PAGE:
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The Look Book Goes to Sami’s Kabab House

During the third week of Ramadan, people gathered to break the fast with Qabuli, lamb shanks, and aushak.

Mohammad Iqbal. Photo: DeSean McClinton-Holland
Mohammad Iqbal. Photo: DeSean McClinton-Holland

Mohammad Iqbal (pictured above), Freelancer, Sunnyside.

What brings you to Sami’s?
I came here to break fast with my sister and my brother-in-law. Not my wife — she is in quarantine with her parents in Queens Village because her brother got COVID. I got COVID last year. I enjoyed it; staying home is good. I watched so many Bollywood movies.

How did you meet your wife?
It’s an arranged marriage. Her parents arranged a meeting at a shopping center. Things went well and then we married. Not that romantic. And the wedding was like not so colorful.

Do you think of yourself as a very religious person?
I don’t practice like other Muslims do, but I’m trying to. If it’s a fasting month, I do fast, but I don’t pray five times a day like you’re supposed to. And I only go once a week to the mosque. If I were to give numbers, I’d say I’m a 20 out of 100.

Ayaan Sajid, Sixth-grader, Jackson Heights. Photo: DeSean McClinton-Holland
Farhat Sikder, Photographer, Kensington. Photo: DeSean McClinton-Holland

Who’d you come with?
My boyfriend. We’re actually getting married soon. I’m waiting on that ring. I know it’s coming within the next month because I’m the type to be on top of things. Plus he met my parents; I met his parents. But I’m going to try at least to be a little surprised.

Mustafa Mirzakhil, Unemployed, Bensonhurst. Photo: DeSean McClinton-Holland
Summer Elsayed, Interior architect, Bensonhurst. Photo: DeSean McClinton-Holland
Ali Zaman, Student, Astoria. Photo: DeSean McClinton-Holland

So Sami’s is your dad’s place?
Yes. It’s a spot for all of us — almost like [for] the Sopranos, how they have the one place they get together and eat food. My dad has done a really good job of making the entire restaurant feel like home. When customers come in, he says he wants them to feel like at home. Actually, what he says is funnier: “I want you to be here and feel like a baby.”

Terell Drayton, Creative strategist, Gowanus. Photo: DeSean McClinton-Holland
Monzu Haque, QA analyst, Washington Heights. Photo: DeSean McClinton-Holland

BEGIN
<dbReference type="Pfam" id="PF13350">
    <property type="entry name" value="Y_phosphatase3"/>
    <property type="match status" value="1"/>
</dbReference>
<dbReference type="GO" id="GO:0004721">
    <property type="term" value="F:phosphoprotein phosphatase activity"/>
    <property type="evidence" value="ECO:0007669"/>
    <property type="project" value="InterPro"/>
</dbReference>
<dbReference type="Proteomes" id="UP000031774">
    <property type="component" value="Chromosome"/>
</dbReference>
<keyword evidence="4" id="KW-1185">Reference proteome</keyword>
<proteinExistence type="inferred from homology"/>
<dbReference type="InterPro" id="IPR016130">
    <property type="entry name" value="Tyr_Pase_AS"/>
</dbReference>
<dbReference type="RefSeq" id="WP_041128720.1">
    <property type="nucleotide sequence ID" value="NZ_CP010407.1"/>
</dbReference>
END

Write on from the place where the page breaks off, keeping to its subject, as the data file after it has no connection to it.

Ayaan Changaz, First-grader, Flushing. Photo: DeSean McClinton-Holland
Rabia Zaman, Tech support, Astoria. Photo: DeSean McClinton-Holland
Mohammed Abrar, Consultant and entrepreneur, Briarwood. Photo: DeSean McClinton-Holland
Sarah Sajid, Second-grader, Jackson Heights. Photo: DeSean McClinton-Holland
Devlin Claro, Student, Carroll Gardens. Photo: DeSean McClinton-Holland

Is this your first time here?
No. Ali — the owner Sami’s son — is one of my best friends. I’m not Muslim, but on Fridays during Ramadan, I do try to fast with Ali. It’s actually one of the first times I’ve been out. The awkwardness went out the window. Everybody here is genuine and has been fasting all day and just wants to eat and be around people who love them. That social anxiety I felt before — that’s not the standard when you know everyone is meeting up for an iftar.

Sharifa Zaman, Co-owner of Sami’s, Bayside. Photo: DeSean McClinton-Holland
Mohamed Khalil, Banker, Astoria. Photo: DeSean McClinton-Holland
Malik Azeem, Garment-business owner, Flushing. Photo: DeSean McClinton-Holland
Osman A. Osman, Retired, Jackson Heights. Photo: DeSean McClinton-Holland
Shahid Rahman, Software engineer, Borough Park. Photo: DeSean McClinton-Holland

What did you order?
Finding Afghan food in Brooklyn is really hard. There’s one spot in Coney Island, but it’s not really authentic. When you go to Sami’s, you can tell it’s authentic. The white sauce is just so good.

Aniza Iniguez, Painter, Carroll Gardens. Photo: DeSean McClinton-Holland

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The Look Book Goes to Sami’s Kabab House